Review: The Flaming Idiots by Zach Theatre
by Michael Meigs
They juggled and joked together for 20 years, and now they're back, while they can still do it. In his program note, Rob Williams -- the beaming little guy in the yellow shirt -- says that the Zach gave them the step up from renaissance fairs and comedy clubs to the world of regional theatres, network television and off-Broadway. They disbanded in 2004 but last year resurrected the act, playing in Edmonton, Canada, then moving to the New Victory theatre in New York City, and now back home to Austin.
Well, maybe "home" in a sentimental sense. Williams lives in Los Angeles and tours internationally; Jon O'Connor, the big guy, coaches a Minneapolis-based juggling group, the Jugheads; and Kevin Hunt, he of the now-gray frizzy hair, lives in Louisiana on the north side of Lake Ponchartrain.
It's a highly polished show. Bright, fast and funny with the patter and the surprises. They love this stuff. They must, because they've been doing it for so long. . . .you can catch them on YouTube in a 1991 video from television, doing the same clever variations. In fact, you can get YouTube looks from last year's tour, doing their goofiest stunts. Rob Williams makes a baloney sandwich with his feet; the three of them scramble through a 25-second escape from three straitjackets strapped together, just in time to rescue an audience member (funny, the guy in the video from last year in Edmonton looks just like the fellow at the Zach last night).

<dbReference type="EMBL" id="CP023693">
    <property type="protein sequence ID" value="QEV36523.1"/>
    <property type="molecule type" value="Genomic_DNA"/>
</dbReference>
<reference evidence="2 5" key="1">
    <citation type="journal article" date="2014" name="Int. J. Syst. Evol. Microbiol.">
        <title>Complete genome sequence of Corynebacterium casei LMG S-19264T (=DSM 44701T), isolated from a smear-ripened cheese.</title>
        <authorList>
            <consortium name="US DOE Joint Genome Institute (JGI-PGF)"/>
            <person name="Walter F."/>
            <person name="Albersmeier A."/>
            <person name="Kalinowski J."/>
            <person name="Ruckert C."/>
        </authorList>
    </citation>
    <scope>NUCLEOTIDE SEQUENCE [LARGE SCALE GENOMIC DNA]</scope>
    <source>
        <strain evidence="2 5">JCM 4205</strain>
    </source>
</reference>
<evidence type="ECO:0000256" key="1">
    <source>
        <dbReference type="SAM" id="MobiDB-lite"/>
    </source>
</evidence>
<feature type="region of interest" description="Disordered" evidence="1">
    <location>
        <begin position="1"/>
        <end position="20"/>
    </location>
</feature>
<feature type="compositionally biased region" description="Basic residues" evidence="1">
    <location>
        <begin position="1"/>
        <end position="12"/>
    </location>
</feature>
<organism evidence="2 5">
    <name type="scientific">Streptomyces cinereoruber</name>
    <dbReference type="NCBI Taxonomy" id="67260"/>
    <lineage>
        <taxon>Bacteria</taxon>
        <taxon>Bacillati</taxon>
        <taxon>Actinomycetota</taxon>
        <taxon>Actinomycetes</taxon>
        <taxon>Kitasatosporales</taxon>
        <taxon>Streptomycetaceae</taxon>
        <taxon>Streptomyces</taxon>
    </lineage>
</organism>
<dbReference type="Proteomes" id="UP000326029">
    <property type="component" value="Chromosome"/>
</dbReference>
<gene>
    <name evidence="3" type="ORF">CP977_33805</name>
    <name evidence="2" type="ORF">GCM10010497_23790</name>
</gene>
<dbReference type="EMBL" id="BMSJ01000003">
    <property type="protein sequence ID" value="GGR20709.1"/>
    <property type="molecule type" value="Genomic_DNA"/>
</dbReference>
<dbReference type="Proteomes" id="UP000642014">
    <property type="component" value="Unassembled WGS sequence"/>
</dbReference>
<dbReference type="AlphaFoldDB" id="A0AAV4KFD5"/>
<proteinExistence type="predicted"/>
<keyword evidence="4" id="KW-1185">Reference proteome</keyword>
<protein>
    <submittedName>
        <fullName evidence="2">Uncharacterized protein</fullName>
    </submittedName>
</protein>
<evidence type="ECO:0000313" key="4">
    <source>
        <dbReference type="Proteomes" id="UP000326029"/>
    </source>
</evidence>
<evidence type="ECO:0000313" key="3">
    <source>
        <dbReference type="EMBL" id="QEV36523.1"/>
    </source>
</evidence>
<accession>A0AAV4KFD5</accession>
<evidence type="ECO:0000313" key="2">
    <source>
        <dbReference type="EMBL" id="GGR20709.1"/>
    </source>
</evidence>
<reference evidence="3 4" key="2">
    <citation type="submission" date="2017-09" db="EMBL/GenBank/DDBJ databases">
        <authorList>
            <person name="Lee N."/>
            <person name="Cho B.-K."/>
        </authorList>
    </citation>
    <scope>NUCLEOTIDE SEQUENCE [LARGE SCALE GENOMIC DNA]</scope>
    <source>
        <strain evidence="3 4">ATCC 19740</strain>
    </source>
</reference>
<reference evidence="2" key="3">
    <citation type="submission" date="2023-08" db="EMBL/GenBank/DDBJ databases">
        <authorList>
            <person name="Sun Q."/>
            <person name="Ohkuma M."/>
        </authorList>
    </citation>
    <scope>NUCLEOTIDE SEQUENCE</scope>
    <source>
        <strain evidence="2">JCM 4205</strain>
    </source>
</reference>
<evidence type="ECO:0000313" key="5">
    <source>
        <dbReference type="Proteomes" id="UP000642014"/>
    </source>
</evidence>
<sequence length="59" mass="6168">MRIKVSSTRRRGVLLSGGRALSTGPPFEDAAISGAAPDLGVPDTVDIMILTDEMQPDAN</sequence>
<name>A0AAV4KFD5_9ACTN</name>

This is the stuff of vaudeville, as Rob reminds us. But vaudeville bills were extensive and varied, delighting the public with singers, jugglers, sketch comedy, music and acrobatics. Incorporating the jocular, talented three-piece band led by Allen Robertson into the business and pulling spectators out to participate, the Flaming Idiots do their best to mix it up and to provide the variety. In addition to the Indian clubs and the flaming torches, they even juggle bean-bag chairs in a delirious disproportionate dance.
It's all juggling and comedy, and it's all spectacle. Don't expect any narrative other than the quirky bounce of their funnymen personalities: the yappy happy Gyro (Williams), the big expressive dingbat madcap Pyro (O'Connor) and the laconic Minnesotan dreadhead Walter (Hunt). Williams and O'Connor are pretty good at not bonking Hunt's noggin as the flying clubs ruffle his mop of hair.
They're slappy and happy, and they cheerfully acknowledge missed catches. Some of those are intentional and part of the comedy, others are simply mistakes. None of that superhuman Asian precision here! But that's one of the reasons that we enjoy them.
After all, why should clowns retire? These guys still love their routines, and they'll be gigging your funnybone and making you marvel as long as they can.
Here's are scenes from the current show and a brief interview made when they played at the New Victory Theatre in New York this past December:
In an interview of the trio by Kaitlin Ballard in the Statesman's Sunday "Life" section, they reveal that the Austin Fire Department has revoked their permit to juggle flaming torches, February 21 (not yet on-line)
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1510 Toomey Road
Austin, TX, 78704